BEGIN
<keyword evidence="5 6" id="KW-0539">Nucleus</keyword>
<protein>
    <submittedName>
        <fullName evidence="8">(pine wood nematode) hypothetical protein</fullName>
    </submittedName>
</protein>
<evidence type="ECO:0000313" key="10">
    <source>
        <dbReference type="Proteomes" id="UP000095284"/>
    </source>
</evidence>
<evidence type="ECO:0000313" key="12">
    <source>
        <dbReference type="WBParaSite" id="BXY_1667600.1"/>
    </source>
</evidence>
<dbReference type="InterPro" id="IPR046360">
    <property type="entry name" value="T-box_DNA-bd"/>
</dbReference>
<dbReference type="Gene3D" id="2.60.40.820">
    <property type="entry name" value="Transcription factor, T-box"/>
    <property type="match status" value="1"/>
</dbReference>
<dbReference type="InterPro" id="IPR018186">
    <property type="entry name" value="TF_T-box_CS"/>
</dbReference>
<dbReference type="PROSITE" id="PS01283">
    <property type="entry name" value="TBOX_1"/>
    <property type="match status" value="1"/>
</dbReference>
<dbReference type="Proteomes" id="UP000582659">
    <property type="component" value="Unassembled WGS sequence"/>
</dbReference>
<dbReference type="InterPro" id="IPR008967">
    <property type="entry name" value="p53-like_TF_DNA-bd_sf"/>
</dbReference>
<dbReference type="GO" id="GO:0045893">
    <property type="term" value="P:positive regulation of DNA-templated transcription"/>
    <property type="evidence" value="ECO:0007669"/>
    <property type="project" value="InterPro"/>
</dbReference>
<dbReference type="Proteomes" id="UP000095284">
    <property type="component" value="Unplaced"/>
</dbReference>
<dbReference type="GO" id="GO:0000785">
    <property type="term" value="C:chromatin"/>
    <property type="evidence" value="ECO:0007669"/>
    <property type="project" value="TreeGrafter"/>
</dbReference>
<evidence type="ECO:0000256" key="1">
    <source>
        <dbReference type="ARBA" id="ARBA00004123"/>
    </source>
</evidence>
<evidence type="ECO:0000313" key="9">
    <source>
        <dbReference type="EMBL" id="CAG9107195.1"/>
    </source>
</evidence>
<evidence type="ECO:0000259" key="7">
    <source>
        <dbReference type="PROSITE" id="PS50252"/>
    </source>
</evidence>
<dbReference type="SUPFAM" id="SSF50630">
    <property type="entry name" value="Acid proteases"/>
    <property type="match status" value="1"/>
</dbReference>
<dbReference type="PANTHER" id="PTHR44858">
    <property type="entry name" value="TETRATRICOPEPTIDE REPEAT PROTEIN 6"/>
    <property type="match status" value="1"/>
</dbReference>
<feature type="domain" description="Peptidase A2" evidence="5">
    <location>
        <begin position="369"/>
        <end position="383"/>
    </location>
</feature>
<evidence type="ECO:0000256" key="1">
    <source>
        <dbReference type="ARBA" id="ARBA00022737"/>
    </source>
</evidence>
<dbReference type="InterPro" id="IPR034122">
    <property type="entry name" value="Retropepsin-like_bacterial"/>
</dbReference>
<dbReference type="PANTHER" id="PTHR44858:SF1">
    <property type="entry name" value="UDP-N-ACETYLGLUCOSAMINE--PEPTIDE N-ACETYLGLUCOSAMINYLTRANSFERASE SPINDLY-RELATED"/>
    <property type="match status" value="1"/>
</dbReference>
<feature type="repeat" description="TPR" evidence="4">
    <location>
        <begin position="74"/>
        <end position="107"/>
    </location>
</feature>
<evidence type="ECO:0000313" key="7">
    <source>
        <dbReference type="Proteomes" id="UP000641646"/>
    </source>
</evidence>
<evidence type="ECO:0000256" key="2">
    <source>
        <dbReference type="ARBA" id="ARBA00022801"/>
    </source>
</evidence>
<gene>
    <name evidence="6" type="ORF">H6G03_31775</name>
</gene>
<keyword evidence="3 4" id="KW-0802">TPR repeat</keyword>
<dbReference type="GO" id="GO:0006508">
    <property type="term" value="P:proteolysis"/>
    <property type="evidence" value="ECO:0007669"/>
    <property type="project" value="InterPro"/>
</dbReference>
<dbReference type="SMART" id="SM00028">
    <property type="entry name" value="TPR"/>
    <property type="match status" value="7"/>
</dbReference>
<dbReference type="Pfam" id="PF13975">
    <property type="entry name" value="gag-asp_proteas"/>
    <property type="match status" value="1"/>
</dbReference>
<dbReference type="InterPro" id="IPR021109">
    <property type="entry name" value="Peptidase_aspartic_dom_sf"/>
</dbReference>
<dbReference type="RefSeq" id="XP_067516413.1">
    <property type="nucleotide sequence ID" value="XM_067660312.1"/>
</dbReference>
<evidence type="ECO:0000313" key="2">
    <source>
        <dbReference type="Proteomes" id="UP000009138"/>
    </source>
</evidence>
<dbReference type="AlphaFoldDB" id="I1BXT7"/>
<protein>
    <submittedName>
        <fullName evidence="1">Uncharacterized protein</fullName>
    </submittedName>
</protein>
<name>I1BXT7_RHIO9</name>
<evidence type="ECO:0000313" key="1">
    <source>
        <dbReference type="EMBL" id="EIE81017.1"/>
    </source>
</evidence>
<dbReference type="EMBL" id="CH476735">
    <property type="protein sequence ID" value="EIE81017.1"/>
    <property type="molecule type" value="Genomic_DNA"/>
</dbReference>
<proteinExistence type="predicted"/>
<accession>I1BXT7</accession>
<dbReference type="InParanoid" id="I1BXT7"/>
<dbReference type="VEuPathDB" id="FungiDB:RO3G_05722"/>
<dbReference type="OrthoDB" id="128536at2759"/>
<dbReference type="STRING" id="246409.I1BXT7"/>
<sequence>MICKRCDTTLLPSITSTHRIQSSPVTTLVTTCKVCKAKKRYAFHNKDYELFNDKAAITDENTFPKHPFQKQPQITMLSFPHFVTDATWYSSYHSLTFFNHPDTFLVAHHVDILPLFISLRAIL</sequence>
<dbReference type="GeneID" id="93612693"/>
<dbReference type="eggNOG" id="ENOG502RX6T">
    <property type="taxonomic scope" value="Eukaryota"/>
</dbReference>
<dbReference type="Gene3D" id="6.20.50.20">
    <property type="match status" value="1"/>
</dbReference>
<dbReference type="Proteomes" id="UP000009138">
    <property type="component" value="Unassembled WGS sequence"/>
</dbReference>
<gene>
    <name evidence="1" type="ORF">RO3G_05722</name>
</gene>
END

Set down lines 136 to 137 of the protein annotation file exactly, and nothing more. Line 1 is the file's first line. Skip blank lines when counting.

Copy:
<protein>
    <submittedName>